It seems like every time I check in the media I’m continuing to find new voices weighing in on the water crisis facing many western states, mostly due to the dwindling Ogallala aquifer, and how it’s going to affect both agriculture and our cities in the future.

The most recent one is a documentary, “Thirsty Land,” about extreme drought, agriculture and the water crisis in the western U.S., and how it’s impacting farmers, cities and the environment. You can see a list of cities where screenings are scheduled by clicking here. The film has already been shown in Oklahoma, Kansas and Nebraska this year.

Thirsty Land is the product of Emmy Award-winning producer Conrad Weaver, who also produced the 2014 documentary feature, the “Great American Wheat Harvest.”

The Scottsbluff (Neb.) Daily Herald carried a good article about a screening of the film there and summarized the question-and-answer session afterward with a panel of experts.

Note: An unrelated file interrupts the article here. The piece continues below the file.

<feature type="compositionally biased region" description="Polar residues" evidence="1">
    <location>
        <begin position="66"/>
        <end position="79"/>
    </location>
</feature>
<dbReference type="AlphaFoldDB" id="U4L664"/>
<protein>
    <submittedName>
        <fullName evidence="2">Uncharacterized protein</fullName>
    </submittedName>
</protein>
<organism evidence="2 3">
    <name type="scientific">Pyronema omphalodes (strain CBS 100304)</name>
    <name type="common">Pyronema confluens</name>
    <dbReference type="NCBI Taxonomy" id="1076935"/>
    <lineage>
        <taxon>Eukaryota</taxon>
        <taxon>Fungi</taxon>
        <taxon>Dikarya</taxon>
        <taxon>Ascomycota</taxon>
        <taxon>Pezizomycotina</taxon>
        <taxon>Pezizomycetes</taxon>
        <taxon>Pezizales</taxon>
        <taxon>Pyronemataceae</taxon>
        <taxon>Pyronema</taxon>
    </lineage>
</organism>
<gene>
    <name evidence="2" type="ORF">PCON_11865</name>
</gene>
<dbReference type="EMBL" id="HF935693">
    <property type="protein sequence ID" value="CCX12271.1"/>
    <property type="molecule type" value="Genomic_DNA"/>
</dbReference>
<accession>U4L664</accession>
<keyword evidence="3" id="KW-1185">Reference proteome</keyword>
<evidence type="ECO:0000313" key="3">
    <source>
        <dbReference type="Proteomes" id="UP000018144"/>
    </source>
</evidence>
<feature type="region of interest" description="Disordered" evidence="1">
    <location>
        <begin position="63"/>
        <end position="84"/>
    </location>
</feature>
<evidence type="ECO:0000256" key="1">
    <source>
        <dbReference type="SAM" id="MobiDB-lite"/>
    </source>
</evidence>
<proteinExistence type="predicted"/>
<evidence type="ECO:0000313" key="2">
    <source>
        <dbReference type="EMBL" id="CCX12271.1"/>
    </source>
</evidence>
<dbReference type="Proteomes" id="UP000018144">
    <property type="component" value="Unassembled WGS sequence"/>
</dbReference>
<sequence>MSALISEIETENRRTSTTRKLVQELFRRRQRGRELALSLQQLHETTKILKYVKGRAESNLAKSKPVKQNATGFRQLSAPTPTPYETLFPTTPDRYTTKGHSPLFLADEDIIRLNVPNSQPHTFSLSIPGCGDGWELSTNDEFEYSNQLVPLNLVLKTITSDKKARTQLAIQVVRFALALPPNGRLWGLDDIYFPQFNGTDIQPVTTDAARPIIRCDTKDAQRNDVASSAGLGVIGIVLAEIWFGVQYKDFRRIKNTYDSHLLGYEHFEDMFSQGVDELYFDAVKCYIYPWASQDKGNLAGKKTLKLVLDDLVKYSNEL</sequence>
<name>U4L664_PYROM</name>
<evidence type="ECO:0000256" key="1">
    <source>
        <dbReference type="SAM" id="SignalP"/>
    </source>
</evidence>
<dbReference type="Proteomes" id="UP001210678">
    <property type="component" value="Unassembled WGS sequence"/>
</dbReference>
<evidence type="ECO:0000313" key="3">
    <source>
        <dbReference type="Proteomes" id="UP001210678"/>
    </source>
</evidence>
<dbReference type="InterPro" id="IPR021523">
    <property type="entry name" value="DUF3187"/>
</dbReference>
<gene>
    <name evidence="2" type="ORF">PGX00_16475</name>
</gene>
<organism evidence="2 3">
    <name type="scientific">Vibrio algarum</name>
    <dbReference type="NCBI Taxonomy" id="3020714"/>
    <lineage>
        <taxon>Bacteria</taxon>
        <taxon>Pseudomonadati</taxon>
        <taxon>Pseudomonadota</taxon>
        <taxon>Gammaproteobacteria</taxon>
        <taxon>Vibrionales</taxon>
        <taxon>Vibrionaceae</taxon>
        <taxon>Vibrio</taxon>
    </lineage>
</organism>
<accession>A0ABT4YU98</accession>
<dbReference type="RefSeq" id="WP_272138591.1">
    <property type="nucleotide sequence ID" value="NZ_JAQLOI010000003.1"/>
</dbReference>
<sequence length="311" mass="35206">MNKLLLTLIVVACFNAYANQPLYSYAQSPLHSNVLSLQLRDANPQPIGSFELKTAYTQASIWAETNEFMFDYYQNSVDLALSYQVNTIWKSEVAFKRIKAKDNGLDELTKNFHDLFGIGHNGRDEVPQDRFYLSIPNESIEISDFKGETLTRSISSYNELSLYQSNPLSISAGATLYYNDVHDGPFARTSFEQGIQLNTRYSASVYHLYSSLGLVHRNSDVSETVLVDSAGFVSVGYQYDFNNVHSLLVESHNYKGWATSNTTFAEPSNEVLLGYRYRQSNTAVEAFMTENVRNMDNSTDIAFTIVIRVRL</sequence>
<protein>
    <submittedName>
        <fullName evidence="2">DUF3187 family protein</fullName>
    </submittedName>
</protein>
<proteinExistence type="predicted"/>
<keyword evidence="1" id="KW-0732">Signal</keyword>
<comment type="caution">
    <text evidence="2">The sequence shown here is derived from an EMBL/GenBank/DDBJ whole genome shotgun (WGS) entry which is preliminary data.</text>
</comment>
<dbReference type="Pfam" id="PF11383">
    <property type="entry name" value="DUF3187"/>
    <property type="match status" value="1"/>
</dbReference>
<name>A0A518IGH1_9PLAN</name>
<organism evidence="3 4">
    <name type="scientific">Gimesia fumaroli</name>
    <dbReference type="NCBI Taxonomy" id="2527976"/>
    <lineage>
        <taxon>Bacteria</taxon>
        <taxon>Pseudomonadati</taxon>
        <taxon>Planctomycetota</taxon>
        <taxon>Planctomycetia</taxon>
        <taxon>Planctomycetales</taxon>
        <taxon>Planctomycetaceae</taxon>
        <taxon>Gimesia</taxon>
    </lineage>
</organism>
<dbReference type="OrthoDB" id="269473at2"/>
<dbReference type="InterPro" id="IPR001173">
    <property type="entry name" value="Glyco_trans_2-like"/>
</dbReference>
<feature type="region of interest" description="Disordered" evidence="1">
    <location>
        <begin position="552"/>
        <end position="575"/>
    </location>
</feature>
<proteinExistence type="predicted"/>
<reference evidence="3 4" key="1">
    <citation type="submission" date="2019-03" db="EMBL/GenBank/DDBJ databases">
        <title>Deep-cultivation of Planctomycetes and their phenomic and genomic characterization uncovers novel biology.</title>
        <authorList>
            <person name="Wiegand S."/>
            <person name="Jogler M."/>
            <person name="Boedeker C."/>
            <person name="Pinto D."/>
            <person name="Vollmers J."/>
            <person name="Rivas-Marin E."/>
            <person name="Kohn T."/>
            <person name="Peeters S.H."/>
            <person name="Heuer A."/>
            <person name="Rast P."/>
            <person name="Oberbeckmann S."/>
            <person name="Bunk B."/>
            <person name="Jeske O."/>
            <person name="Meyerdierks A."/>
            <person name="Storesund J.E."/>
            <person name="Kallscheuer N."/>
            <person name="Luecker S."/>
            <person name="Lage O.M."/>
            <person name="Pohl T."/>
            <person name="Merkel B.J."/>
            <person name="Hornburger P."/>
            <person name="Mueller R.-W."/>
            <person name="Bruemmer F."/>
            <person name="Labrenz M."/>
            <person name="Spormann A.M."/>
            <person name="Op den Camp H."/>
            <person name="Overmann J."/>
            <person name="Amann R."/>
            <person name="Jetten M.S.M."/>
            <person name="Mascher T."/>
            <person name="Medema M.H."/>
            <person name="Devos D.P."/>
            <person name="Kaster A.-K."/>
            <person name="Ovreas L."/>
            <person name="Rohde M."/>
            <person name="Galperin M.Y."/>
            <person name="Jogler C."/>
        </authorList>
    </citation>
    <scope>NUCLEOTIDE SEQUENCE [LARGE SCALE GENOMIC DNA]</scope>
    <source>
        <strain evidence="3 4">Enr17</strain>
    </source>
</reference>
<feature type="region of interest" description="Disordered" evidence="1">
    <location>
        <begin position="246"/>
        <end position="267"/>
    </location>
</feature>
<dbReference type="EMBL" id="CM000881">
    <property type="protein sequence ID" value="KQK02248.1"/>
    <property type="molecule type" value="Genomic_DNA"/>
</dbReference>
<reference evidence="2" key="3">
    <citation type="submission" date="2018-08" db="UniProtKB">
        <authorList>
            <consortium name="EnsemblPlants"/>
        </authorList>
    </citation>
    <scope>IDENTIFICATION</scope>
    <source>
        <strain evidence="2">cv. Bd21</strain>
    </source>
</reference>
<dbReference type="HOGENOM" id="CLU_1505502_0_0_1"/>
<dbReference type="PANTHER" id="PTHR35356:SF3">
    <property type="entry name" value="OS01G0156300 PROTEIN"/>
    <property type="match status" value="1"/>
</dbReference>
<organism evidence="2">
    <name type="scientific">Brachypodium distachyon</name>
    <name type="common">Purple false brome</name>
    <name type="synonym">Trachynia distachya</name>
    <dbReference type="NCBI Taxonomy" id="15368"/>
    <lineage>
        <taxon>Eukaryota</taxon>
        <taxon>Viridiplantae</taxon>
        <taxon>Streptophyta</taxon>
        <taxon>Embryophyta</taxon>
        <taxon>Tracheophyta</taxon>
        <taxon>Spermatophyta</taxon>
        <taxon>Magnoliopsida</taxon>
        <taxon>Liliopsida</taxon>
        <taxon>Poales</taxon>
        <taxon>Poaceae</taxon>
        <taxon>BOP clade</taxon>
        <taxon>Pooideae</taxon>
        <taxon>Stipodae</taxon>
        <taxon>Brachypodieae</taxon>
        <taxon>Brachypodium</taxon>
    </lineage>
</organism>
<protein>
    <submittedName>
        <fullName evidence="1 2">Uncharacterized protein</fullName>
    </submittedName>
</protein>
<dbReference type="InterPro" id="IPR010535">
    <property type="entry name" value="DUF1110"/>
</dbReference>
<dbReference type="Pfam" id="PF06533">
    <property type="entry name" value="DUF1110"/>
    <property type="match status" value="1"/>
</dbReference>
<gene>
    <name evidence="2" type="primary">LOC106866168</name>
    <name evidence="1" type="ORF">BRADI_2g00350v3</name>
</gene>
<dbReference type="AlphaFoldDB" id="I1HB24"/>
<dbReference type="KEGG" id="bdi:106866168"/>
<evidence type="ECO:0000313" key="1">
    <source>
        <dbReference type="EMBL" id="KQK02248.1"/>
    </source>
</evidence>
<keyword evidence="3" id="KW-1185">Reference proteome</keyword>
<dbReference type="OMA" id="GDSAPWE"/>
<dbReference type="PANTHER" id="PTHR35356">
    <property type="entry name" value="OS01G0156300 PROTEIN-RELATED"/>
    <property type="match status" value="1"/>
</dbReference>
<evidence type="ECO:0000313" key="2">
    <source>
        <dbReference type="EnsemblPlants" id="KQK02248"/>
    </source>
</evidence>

Some of the solutions thrown out to handle water issues included converting farms to less water-intensive crops like fruits and vegetables (unlikely due to lack of markets and precipitation) and desalinization plants (too expensive for the returns, Weaver says).

Genetic seed, drip irrigation, different crops and reduced-tillage practices are more likely to play a big role in trying to manage the water crisis facing some states, the article says, quoting Pete Lapaseotes, a board member on the North Platte Natural Resources District and irrigator, cattle feeder and agribusiness owner.

The film reportedly discusses water issues with several farmers in the western U.S. who are already doing what they can to minimize their use of water. One panelist stated correctly that water scarcity isn’t a problem that will be solved in one day or one growing season.

I know that many federal, state and local governments, Extension offices and other organizations have been working very hard to get the message out about efficient irrigation, reducing or eliminating tillage, improving soil health and other conservation tools.

Seeing the writing on the wall, many farmers have bravely switched to no-till, risking anything from ridicule from neighbors to financial failure, and have opened the doors to their farms to host field days.

I think this documentary further reinforces how important all that work is right now, and underscores the need to continue supporting these stakeholders in their efforts.